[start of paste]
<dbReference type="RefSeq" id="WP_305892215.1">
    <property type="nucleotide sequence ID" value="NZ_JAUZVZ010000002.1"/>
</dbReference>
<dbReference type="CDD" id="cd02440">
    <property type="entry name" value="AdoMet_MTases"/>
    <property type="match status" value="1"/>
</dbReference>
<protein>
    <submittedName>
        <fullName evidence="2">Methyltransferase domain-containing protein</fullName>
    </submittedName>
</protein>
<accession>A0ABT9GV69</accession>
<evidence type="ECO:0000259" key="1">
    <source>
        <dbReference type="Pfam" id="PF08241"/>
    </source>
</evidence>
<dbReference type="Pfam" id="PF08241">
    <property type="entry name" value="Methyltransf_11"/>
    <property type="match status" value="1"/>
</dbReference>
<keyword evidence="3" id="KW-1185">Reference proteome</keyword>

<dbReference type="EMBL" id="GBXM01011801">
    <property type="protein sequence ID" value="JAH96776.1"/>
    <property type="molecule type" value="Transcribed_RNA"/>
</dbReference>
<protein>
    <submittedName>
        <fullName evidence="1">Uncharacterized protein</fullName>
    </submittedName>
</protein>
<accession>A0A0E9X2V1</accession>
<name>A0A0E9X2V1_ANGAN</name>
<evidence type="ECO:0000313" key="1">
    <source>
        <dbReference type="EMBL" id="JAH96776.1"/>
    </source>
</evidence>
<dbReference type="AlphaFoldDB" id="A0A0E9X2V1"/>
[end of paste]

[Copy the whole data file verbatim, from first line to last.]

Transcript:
<dbReference type="RefSeq" id="WP_305892215.1">
    <property type="nucleotide sequence ID" value="NZ_JAUZVZ010000002.1"/>
</dbReference>
<dbReference type="CDD" id="cd02440">
    <property type="entry name" value="AdoMet_MTases"/>
    <property type="match status" value="1"/>
</dbReference>
<protein>
    <submittedName>
        <fullName evidence="2">Methyltransferase domain-containing protein</fullName>
    </submittedName>
</protein>
<accession>A0ABT9GV69</accession>
<evidence type="ECO:0000259" key="1">
    <source>
        <dbReference type="Pfam" id="PF08241"/>
    </source>
</evidence>
<dbReference type="Pfam" id="PF08241">
    <property type="entry name" value="Methyltransf_11"/>
    <property type="match status" value="1"/>
</dbReference>
<keyword evidence="3" id="KW-1185">Reference proteome</keyword>

<dbReference type="EMBL" id="GBXM01011801">
    <property type="protein sequence ID" value="JAH96776.1"/>
    <property type="molecule type" value="Transcribed_RNA"/>
</dbReference>
<protein>
    <submittedName>
        <fullName evidence="1">Uncharacterized protein</fullName>
    </submittedName>
</protein>
<accession>A0A0E9X2V1</accession>
<name>A0A0E9X2V1_ANGAN</name>
<evidence type="ECO:0000313" key="1">
    <source>
        <dbReference type="EMBL" id="JAH96776.1"/>
    </source>
</evidence>
<dbReference type="AlphaFoldDB" id="A0A0E9X2V1"/>